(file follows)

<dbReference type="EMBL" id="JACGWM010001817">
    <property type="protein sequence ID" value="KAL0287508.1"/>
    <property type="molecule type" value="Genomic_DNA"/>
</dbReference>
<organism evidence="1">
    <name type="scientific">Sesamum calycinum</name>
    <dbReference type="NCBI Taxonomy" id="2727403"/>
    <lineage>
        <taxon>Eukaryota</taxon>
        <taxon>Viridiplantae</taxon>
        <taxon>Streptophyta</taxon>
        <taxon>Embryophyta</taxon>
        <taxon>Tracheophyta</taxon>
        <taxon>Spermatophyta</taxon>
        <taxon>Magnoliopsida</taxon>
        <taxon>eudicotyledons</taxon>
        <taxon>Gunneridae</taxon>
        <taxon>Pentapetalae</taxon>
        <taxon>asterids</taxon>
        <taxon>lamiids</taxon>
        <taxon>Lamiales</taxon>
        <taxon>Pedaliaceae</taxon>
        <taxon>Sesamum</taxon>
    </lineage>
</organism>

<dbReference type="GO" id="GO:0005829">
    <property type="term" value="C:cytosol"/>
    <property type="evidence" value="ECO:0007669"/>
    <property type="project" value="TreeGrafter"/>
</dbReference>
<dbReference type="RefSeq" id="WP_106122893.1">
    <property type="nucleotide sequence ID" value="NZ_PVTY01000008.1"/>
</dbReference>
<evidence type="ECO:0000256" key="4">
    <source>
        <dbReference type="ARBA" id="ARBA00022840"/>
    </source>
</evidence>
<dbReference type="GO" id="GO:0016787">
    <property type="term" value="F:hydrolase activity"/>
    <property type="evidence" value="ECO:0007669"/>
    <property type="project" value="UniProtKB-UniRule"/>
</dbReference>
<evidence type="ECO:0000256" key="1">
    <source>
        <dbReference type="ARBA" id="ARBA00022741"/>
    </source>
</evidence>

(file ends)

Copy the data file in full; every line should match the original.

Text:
<dbReference type="EMBL" id="JACGWM010001817">
    <property type="protein sequence ID" value="KAL0287508.1"/>
    <property type="molecule type" value="Genomic_DNA"/>
</dbReference>
<organism evidence="1">
    <name type="scientific">Sesamum calycinum</name>
    <dbReference type="NCBI Taxonomy" id="2727403"/>
    <lineage>
        <taxon>Eukaryota</taxon>
        <taxon>Viridiplantae</taxon>
        <taxon>Streptophyta</taxon>
        <taxon>Embryophyta</taxon>
        <taxon>Tracheophyta</taxon>
        <taxon>Spermatophyta</taxon>
        <taxon>Magnoliopsida</taxon>
        <taxon>eudicotyledons</taxon>
        <taxon>Gunneridae</taxon>
        <taxon>Pentapetalae</taxon>
        <taxon>asterids</taxon>
        <taxon>lamiids</taxon>
        <taxon>Lamiales</taxon>
        <taxon>Pedaliaceae</taxon>
        <taxon>Sesamum</taxon>
    </lineage>
</organism>

<dbReference type="GO" id="GO:0005829">
    <property type="term" value="C:cytosol"/>
    <property type="evidence" value="ECO:0007669"/>
    <property type="project" value="TreeGrafter"/>
</dbReference>
<dbReference type="RefSeq" id="WP_106122893.1">
    <property type="nucleotide sequence ID" value="NZ_PVTY01000008.1"/>
</dbReference>
<evidence type="ECO:0000256" key="4">
    <source>
        <dbReference type="ARBA" id="ARBA00022840"/>
    </source>
</evidence>
<dbReference type="GO" id="GO:0016787">
    <property type="term" value="F:hydrolase activity"/>
    <property type="evidence" value="ECO:0007669"/>
    <property type="project" value="UniProtKB-UniRule"/>
</dbReference>
<evidence type="ECO:0000256" key="1">
    <source>
        <dbReference type="ARBA" id="ARBA00022741"/>
    </source>
</evidence>